Pakistan fast bowlers need to show aggression against South Africa
Junaid Khan has the ability to bowl deliveries that can unsettle and dismiss any batsman in the world © AFP
Mohammad Zahid, a former fast bowler who played five Tests and 11 ODIs for Pakistan, analyses the upcoming Test series between South Africa and Pakistan.
A lot of people look at the Test series in South Africa with a certain amount of fear and negativity and you can say that is justified given Pakistan’s record in South Africa. However I’m quite positive about the upcoming three Test series and think that Pakistan could hold their own against the best Test team in the world providing the Pakistani batsmen can give the bowlers enough runs to play with.
The key for Pakistan is how their top six holds up against the likes of Dale Steyn, Morne Morkel and Vernon Philander. The series will be a thorough test of the technique, temperament and ability of all the Pakistani batsmen and the Pakistani top order will need to raise their game if they are to challenge the South African bowlers. A complete batsman is one who can make runs in all conditions and against all bowling attacks, well this is the opportunity for the Pakistani batsmen to show the world what they are made of and to raise their profiles.
The Pakistani batting in India was acceptable, rather than brilliant. Nasir Jamshed looked very compact and there were some flashes of brilliance from the others, but batting in the subcontinent and batting in South Africa are totally different propositions. The Indian quick bowlers were medium-pace, whereas the South African pace bowlers are going to be bowling consistently around the 90mph mark. The Pakistani batsmen will need to show character, guts and determination and I do worry about the Pakistani batting and its tendency to collapse and lose wickets in a hurry. Guts and determination can overcome technical frailties. Look at Javed Miandad, for example. He was not the most technically gifted of batsmen, but he put a price on his wicket and fought hard against all bowling attacks. The likes of Mohammad Hafeez and others can take a leaf out of Miandad’s approach and mindset. Hafeez’s technique against the quick bowlers isn’t ideal, but with grit and determination he can have a good series in South Africa.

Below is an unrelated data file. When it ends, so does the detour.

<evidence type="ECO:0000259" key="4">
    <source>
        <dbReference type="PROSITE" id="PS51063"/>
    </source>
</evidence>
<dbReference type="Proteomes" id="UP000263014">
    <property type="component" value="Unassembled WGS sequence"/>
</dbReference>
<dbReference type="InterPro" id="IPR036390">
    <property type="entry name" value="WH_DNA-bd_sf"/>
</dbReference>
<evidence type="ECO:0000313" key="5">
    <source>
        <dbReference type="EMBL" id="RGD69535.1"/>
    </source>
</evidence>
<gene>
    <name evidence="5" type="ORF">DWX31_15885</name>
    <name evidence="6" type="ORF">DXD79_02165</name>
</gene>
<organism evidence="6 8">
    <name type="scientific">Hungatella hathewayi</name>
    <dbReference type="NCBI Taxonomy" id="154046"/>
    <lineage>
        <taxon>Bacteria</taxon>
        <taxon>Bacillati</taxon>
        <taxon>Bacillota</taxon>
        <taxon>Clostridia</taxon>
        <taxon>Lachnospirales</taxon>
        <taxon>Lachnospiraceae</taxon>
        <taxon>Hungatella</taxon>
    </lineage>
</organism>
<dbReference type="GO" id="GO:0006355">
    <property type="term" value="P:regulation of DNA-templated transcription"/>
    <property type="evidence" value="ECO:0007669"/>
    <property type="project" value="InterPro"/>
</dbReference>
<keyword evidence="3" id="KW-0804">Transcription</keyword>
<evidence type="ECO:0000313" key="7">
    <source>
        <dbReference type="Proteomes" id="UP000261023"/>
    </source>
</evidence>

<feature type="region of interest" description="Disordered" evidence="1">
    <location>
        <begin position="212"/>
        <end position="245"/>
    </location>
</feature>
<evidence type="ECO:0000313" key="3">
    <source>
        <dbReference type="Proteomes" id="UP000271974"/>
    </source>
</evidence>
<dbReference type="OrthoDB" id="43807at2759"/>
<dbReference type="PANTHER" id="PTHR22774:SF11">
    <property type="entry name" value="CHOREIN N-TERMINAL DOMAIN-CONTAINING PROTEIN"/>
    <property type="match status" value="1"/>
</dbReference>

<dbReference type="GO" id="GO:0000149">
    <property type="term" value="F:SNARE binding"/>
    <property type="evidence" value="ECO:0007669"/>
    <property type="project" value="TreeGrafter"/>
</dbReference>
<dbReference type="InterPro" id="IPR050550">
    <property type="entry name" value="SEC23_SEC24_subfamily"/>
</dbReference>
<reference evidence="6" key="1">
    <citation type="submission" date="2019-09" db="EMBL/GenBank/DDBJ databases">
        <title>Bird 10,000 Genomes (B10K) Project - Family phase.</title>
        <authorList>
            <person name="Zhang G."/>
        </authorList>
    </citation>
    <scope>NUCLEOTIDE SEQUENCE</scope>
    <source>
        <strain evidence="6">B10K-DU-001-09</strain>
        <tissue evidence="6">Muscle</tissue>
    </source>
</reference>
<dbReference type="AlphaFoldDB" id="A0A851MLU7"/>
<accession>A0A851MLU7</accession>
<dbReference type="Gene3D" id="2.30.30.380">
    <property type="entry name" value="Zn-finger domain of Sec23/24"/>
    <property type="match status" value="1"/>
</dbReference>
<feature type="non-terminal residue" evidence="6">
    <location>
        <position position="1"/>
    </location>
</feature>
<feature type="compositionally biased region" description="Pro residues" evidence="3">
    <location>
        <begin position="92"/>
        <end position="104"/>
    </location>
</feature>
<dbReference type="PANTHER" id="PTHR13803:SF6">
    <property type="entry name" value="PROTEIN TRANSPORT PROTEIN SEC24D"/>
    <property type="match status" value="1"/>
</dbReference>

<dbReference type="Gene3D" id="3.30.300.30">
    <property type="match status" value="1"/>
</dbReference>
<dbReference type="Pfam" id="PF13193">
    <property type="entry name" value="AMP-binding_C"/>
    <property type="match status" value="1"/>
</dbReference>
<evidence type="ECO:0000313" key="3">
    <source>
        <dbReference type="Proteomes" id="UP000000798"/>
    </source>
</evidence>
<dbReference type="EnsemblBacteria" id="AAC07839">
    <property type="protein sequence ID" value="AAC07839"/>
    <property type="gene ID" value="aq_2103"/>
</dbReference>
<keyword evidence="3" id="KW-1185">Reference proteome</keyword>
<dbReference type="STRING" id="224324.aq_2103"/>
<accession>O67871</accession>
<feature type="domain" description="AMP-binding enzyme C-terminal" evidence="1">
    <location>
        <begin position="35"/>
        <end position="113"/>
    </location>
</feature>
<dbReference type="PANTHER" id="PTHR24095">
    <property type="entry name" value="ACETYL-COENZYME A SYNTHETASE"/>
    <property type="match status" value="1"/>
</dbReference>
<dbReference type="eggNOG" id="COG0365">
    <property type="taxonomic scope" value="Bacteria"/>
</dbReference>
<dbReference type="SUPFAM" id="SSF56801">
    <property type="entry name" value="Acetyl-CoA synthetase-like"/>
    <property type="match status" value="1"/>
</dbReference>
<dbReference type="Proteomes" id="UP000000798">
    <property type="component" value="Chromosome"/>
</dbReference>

If you look at the likely combinations of the two teams, then Pakistan’s advantage is clearly in the spin bowling department. However, that advantage is negated by the relative pace bowling attacks. The South African bowling attack is mouth watering to watch for a former fast bowler like myself; they are simply phenomenal with no apparent weakness. Steyn, Morkel and Philander are a lovely combination of styles and methods. The aggression, skill and variations of Steyn, the awkward bounce of Morkel, who I believe is a very under-rated bowler, and the ability of Philander to put the ball in areas where the batsmen simply do not know what to do. It’s a combination that really is fascinating and brilliant to watch and gives the batsmen no respite.
The Pakistan pace bowling line-up is relatively inexperienced with the exception of Umar Gul, and that is a slight concern. But it can be overcome. Gul needs to lead the pack, stand up and be counted. It’s a big series for him. He’s a very good cricketer and a team man, but at times I feel he has not done himself justice with the ball. His Test bowling average of just under 34 should be better. And given the qualities he possesses as a bowler and the skills he has, that bowling average should be under 30. The pace bowlers around Gul in South Africa are a very inexperienced bunch and it’s absolutely vital that Gul leads the way and guides the others.